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Sunday, December 5, 2021

‘I never thought this day would come’: After 37 years, justice for WPc Yvonne Fletcher

The judge added that there seemed to be “little doubt” that the actions of the gunmen were “orchestrated and sanctioned” by Gaddafi, who “could not tolerate dissent or disagreement”.

The court had heard of the terrible trauma wrought on Mr Murray in witnessing the death of his friend and then having to attend the post-mortem. He and other officers had also suffered from guilt at what happened to her because she could have been sent away from the demonstration.

“No guilt should be felt by any of those police officers who survived the events,” said Mr Justice Spencer. “Nobody could have foreseen the cowardly shooting of a police officer in the back, and the sad fact is that Yvonne Fletcher was… simply in the wrong place at the wrong time.

“Rather than feel guilt, Mr Murray should feel proud of the way he conducted himself, along with his fellow officers, and of the way he did his duty.”

After the verdict, Mr Murray, from north-east London, thanked the judge. He said: “I do feel guilt for the murder of Yvonne, I don’t think that will ever go away. But I take comfort in the words of the judge. He has put my mind at rest, and we carry on.”

Outside the court, former colleagues queued to congratulate Mr Murray on his crusade. Neil Hayden, 58, who had been “puppy walked” by WPc Fletcher – trained by her – said: “She was a remarkable person. I never thought I would see this day. There have always been problems, always been obstacles, but John just kept going for 37 years. It is remarkable.”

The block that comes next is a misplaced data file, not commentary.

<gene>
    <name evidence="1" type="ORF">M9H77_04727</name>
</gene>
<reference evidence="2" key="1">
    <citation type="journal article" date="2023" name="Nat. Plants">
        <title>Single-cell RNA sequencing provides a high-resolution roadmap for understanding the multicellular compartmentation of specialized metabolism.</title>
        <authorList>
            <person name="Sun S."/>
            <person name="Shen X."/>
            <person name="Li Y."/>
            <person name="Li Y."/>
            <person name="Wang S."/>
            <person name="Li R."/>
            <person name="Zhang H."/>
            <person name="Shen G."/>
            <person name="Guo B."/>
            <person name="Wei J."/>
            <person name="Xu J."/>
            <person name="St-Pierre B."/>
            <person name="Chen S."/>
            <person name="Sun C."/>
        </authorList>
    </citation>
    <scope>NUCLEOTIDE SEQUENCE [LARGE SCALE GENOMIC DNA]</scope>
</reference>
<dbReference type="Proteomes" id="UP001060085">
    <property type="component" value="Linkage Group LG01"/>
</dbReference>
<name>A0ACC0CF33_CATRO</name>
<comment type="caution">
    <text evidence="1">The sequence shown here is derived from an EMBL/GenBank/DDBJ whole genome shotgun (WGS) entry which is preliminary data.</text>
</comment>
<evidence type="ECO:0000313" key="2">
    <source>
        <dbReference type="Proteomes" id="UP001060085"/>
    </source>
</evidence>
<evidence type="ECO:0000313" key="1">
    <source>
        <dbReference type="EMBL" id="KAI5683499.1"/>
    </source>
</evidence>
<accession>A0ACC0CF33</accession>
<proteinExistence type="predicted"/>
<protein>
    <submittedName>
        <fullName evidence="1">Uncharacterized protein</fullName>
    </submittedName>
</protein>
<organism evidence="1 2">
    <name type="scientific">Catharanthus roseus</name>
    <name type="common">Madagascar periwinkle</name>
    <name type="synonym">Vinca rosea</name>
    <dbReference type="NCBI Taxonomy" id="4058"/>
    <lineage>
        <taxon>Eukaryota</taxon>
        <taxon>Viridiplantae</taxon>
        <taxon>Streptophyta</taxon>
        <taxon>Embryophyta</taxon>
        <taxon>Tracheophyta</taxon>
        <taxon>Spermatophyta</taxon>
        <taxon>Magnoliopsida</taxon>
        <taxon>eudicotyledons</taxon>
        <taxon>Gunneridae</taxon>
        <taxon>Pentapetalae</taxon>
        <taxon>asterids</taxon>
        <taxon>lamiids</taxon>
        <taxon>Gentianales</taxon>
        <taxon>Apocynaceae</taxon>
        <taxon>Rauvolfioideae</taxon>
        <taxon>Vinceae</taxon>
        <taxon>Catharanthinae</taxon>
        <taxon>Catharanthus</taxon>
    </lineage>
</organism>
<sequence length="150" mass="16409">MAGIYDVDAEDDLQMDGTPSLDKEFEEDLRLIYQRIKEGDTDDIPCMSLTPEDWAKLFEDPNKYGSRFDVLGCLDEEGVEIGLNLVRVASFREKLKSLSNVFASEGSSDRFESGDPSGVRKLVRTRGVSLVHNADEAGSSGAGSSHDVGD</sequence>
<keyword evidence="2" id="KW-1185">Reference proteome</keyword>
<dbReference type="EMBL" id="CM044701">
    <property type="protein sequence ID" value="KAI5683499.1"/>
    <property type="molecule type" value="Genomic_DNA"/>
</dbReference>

Stephen Murphy, 64, who was with WPc Fletcher when she made her first arrest in 1977, said: “Everyone knows how much this means to John.” He had raised funds through charity rides and runs to help pay for a legal case, underpinned by the Police Federation.

Lesley Martin, 60, who worked with WPc Fletcher at Bow Street station, accompanied Mr Murray on the trip to the spot where she was killed. “Today has been a long time coming,” she said.

Asked how Mr Murray had continued against all the odds, she replied: “I can believe how he stuck with the case. He is just such a determined chap. I was in disbelief when the judge read out his ruling. Then that just turned to elation.”

The Government’s manifest interference with justice should be a source of shame

While she lay dying in his arms, PC John Murray promised his friend WPc Yvonne Fletcher that he would not rest until he brought her killers to justice. For the past 37 years, he has kept that promise, writes Matthew Jury.

On Tuesday, the first of those men, Saleh Ibrahim Mabrouk, was found responsible for WPc Fletcher’s murder by the High Court, but only because of Mr Murray’s tireless campaigning. 

Conversely and absurdly, four years ago the Government chose to intervene in Mabrouk’s prosecution, allowing him to walk free. If it hadn’t been for Mr Murray’s dedication to his friend and access to the civil courts, Mabrouk may have escaped justice altogether.

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